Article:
A childhood promise leads to a bright future in criminal law


November 23, 2020

Editor's note: This story is part of a series of profiles of notable fall 2020 graduates.

Once an 8-year-old child who promised his mother he would go to law school, Alexander Kong is now grateful for the knowledge he gained while pursuing his Master of Legal Studies (MLS) degree from the Sandra Day O’Connor College of Law at Arizona State University. And he’s ambitious about the future. Alexander Kong Alexander Kong is an ASU Law fall MLS candidate with a focus on criminal law. Download Full Image

“The ASU Law professors truly changed my perspective on how the world works,” said Kong, who will graduate this fall with an MLS in criminal law. “I wish I had started the MLS program a lot sooner because the curriculum was mind-blowing. I wish our education system made it mandatory for institutions to teach our young generation the fabric of our beloved Constitution.”

Kong, a U.S. military service member from Monterey Park, California, said he chose ASU Law because of his great experience as an ASU undergrad while he earned a Bachelor of Applied Science in operations management. He now looks forward to completing his military service and then furthering his education in pursuit of a JD degree with the goal of becoming a criminal lawyer.

Question: Which professor taught you the most important lesson while at ASU?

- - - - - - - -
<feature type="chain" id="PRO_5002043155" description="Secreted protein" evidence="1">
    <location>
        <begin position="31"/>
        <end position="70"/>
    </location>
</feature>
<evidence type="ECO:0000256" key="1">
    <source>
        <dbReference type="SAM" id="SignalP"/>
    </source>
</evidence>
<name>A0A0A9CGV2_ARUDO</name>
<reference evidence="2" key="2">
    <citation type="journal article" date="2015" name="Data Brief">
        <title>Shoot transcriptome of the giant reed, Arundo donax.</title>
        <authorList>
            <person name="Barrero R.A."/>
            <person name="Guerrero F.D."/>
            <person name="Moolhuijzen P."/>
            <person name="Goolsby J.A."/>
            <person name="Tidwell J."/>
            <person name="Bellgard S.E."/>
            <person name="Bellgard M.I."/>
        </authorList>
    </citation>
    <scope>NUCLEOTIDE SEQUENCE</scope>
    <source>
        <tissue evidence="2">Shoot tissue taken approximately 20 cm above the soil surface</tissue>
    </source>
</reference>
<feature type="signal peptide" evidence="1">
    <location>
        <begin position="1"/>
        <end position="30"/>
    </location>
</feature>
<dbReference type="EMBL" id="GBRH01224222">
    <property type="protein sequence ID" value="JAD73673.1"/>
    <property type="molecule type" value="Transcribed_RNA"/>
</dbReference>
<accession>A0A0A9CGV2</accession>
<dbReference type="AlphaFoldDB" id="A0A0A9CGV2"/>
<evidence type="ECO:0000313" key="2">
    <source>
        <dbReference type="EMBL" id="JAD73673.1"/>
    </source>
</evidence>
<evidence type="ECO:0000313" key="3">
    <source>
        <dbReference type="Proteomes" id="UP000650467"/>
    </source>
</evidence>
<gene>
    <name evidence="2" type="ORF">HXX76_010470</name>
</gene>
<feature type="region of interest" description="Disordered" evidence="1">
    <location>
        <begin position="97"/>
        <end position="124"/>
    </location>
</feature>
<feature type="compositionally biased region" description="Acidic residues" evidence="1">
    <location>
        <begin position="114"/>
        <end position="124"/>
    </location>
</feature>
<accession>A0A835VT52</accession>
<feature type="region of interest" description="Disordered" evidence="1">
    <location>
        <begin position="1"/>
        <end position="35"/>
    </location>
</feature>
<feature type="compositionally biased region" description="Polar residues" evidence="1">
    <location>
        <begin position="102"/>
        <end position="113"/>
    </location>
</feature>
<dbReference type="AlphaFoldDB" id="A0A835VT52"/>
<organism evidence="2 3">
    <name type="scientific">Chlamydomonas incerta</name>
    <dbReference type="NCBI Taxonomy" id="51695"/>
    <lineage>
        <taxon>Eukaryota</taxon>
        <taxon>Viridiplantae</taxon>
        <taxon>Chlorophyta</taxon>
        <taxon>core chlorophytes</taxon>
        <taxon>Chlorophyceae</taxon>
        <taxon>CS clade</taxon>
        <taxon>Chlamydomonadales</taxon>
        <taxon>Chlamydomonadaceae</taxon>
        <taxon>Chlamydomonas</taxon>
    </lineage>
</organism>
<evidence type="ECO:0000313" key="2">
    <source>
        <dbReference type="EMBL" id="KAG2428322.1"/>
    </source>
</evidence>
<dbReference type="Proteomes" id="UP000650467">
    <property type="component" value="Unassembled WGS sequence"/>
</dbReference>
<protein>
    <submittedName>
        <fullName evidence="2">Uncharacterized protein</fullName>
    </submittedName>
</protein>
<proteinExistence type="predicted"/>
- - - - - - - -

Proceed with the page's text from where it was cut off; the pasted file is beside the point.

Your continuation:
Answer: There are so many professors to choose from but Sandra Erickson from the SDO 501: U.S. Law and Legal Analysis course really stood out. Miss Erickson was a fair but firm kind of professor. She really opened my eyes to the world of law, and I thank her for that.

Q: What’s the best piece of advice you’d give to those still in school?

A: Keep grinding because you will get there. It doesn't matter how long it takes as long as you finish strong.

Q: If someone gave you $40 million to solve one problem on our planet, what would you tackle?

A: I would fund any organization that is actively pursuing effective ways to convert ocean water to potable water. There is a world water crisis where at least a billion people do not have access to safe water. Unfortunately, 3% of the Earth's water is fresh and desalination requires an abundance of electricity to turn ocean water to potable water. I hope to see an effective solution within my lifetime.

Q: What was your favorite spot for power studying?